Mntge and Sophia Amoruso Collaborate on a Vintage T-shirt Capsule Collection


Sophia Amoruso, the woman who founded Nasty Gal, was always into vintage T-shirts way before she founded the online fashion site that rose like a rocket and then came crashing down.

But she is still very involved in the vintage T-shirt world, particularly when it comes to legendary Ts from metal bands including AC/DC, Jane’s Addiction and Led Zeppelin.

Her involvement has led her to a recent partnership with Mntge, a real and digital premium vintage clothing brand with Web3 integration. After much work, the partnership is releasing a 40-piece capsule collection on Thursday of NFC-chipped vintage metal and metal-inspired clothing curated by Amoruso.

The capsule collection has T-shirts from bands such as The Ramones, Megadeth, Jefferson Starship, The Germs, Metallica, Van Halen, Rolling Stones, and Def Jam. Most of the pieces are from the 1980s and 1990s and sell for $60 to $400 on Mntge.com. The collection also includes sweaters, hoodies, jackets, shorts and pants.

“I’ve always been a fan of band Ts and love the process of sifting through vintage and secondhand racks, trying to find that really special one,” Amoruso wrote in an email from Europe. “Thankfully, when working with Mntge, you’re working with the best of the best vintage collectors and designers in the world.”

Valn Halen

A Van Halen T-shirt from the collection. Courtesy

Mntge is a relatively new business founded by Nick Adler, best known as Snoop Dogg’s brand manager; Sean Wotherspoon, a streetwear designer; and Brennan Russo, a former Adidas marketing manager. They created a company whose online merchandise is vintage apparel residing in a blockchain world with NFC chips providing information about a garment’s history, construction, provenance and more.

“I think what makes a vintage T is the story that comes along with it,” Amoruso shared. “I know it sounds cliché, but there’s nothing like finding a vintage piece with an actual story behind it and you can see it yourself on the garment. You can see where it has been torn, burned, bleached, even cut — all probably for some very interesting reason. …In some decades, a lot of brands utilized a specific heavyweight 100 percent cotton T from the United States that you just can’t get anymore.”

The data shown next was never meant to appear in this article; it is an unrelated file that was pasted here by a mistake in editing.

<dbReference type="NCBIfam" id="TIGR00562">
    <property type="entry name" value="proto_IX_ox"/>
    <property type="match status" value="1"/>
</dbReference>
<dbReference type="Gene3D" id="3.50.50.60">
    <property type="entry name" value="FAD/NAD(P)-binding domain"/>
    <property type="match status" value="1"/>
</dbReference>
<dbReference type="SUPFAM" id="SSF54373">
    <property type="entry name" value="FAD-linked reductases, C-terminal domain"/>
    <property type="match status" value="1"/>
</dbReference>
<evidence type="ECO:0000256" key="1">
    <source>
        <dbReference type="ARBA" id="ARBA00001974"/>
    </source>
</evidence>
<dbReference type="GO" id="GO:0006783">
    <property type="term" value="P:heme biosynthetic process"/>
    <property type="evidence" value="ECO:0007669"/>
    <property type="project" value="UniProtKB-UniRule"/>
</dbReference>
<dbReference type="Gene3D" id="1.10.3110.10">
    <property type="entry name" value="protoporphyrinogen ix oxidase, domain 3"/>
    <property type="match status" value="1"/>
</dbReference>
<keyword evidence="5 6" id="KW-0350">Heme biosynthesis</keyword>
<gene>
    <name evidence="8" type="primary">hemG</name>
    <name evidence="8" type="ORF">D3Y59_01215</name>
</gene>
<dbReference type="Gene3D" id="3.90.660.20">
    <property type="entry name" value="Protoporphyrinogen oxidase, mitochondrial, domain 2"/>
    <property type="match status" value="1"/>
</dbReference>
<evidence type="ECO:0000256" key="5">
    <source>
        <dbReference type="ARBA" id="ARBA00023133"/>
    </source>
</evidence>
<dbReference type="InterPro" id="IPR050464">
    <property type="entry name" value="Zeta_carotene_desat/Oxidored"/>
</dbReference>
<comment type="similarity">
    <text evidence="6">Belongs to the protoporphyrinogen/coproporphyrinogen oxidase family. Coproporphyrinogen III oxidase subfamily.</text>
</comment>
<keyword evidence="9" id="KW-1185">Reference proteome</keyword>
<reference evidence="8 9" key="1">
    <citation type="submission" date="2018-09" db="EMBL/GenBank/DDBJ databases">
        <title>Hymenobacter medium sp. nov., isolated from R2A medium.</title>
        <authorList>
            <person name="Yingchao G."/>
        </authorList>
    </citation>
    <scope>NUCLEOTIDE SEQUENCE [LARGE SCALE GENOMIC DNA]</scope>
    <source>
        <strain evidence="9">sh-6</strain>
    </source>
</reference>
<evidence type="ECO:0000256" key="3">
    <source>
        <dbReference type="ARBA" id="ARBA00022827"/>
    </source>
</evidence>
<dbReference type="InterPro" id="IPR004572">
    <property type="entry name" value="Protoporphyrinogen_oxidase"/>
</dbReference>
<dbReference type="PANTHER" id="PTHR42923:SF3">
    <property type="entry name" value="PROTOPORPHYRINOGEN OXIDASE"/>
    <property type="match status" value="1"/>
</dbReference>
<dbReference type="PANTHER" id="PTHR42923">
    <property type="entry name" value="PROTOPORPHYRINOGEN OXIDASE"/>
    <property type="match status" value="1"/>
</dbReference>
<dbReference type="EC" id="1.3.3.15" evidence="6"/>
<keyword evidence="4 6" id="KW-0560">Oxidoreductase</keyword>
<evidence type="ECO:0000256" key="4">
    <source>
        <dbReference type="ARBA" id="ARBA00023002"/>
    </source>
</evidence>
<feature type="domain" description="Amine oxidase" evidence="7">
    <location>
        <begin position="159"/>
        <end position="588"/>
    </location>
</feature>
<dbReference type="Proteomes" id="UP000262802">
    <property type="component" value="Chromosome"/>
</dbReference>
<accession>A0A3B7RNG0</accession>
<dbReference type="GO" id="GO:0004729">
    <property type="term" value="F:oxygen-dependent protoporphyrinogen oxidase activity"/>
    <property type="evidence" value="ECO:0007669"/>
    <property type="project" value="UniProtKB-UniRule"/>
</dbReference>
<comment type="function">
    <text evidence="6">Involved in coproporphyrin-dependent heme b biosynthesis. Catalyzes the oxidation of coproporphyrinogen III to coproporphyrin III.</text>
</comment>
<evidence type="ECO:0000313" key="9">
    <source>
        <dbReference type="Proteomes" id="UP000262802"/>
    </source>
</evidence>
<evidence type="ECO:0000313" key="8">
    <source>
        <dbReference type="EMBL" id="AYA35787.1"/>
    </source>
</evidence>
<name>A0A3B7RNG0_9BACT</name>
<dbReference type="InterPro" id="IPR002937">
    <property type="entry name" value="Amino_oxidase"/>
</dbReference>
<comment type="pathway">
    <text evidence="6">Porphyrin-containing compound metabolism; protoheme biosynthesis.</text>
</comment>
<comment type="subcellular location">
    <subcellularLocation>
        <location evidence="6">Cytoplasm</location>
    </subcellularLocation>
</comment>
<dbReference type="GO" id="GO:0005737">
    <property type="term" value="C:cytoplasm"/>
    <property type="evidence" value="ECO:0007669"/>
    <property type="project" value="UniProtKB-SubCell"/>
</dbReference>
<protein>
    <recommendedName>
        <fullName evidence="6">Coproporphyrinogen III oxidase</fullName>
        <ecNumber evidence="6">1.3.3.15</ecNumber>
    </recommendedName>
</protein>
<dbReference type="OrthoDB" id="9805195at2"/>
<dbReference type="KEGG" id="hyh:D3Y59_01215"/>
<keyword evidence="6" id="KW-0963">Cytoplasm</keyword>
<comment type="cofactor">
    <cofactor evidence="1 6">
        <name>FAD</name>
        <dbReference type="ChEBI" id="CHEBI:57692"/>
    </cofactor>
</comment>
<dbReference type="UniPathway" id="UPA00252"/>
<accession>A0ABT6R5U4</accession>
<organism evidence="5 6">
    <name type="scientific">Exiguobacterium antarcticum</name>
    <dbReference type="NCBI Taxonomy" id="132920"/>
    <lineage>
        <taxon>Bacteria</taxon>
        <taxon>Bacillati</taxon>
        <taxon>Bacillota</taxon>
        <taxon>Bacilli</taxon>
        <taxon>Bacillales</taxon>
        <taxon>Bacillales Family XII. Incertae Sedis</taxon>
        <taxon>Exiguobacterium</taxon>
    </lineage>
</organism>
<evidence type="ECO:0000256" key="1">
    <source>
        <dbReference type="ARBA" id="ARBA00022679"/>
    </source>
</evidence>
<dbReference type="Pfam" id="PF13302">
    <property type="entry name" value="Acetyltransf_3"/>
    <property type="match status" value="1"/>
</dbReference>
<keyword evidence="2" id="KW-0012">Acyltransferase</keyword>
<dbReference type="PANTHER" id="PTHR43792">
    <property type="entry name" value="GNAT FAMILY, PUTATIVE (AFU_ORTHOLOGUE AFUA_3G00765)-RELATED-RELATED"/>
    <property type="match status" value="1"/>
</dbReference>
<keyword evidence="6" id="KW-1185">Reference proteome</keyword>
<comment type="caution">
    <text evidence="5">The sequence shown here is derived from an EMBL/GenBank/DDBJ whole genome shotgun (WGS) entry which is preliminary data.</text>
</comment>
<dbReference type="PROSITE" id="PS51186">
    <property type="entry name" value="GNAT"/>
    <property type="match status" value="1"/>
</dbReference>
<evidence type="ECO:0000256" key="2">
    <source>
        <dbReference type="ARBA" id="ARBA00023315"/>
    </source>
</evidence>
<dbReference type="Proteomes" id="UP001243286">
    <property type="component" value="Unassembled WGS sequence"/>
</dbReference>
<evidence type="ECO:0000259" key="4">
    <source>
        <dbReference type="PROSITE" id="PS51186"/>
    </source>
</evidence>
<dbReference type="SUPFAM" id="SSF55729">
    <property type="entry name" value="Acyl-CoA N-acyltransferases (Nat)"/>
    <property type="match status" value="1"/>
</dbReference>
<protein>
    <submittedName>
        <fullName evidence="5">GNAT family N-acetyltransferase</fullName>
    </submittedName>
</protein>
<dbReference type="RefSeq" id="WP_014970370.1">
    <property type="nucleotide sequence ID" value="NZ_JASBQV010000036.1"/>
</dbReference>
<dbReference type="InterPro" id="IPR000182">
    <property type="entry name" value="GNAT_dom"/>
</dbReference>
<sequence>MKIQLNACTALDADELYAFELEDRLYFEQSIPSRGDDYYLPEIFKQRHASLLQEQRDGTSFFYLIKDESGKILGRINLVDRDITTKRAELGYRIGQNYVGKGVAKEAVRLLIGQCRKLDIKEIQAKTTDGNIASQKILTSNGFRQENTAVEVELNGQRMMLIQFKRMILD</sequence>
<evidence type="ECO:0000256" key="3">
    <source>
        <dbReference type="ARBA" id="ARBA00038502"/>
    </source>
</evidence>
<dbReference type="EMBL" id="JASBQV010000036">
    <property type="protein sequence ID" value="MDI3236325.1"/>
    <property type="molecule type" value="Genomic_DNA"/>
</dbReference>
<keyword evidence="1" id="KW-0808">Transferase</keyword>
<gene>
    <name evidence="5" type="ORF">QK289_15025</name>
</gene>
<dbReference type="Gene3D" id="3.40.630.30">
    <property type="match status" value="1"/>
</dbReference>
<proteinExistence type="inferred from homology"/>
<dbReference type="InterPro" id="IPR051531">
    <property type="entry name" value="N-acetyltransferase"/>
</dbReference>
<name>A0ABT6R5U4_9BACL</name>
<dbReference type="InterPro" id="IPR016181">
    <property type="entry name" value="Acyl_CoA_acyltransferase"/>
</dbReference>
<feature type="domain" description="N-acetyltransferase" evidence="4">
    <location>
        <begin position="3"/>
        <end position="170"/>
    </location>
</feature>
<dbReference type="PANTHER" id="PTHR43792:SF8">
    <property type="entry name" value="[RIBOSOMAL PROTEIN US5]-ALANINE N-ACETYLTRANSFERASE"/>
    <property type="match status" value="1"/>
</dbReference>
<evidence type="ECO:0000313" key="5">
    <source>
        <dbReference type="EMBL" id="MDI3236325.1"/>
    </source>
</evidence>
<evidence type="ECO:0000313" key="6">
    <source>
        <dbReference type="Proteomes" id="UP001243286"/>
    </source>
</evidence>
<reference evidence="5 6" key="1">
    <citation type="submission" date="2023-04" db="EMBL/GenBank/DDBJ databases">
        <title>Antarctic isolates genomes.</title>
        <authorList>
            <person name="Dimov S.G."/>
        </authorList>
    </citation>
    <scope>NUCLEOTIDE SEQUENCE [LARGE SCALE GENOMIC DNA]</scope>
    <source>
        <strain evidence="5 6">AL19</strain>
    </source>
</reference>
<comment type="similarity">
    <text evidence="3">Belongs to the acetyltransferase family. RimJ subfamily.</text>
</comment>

Russo said the Mntge team worked closely with Amoruso, tapping her love and passion for vintage, especially vintage music Ts featuring bands she loves. “We dug through piles and piles of vintage pieces on a few sourcing trips to Los Angeles and hand-selected each piece,” he said.

Adler said he partnered with the Nasty Gal founder because they have been friends for years and he has always admired the way she works. “She has unprecedented knowledge of style, especially vintage, and her level of commitment to entrepreneurship is unmatched,” he explained.

NFT tags

NFT tags attached to garments. Courtesy

Amoruso began selling vintage clothing pieces in 2006 when she started an eBay store that was ahead of its time. It morphed into Nasty Gal, a Los Angeles-based online fashion site that six years later became one of the fastest-growing retailers in the country. At one time, revenues topped $100 million. In early 2015, Amoruso left the company, and a year later the venture filed for Chapter 11 bankruptcy protection. It was sold to British online retailer Boohoo.com for $20 million.

Meanwhile, the online maven wrote a bestselling book called “GirlBoss,” which in 2017 was made into a Netflix movie.

Today, Amoruso said her top project is Trust Fund, which invests in early-stage companies helping entrepreneurs start and build their businesses. She also hosts an online course for entrepreneurs called Business Class.



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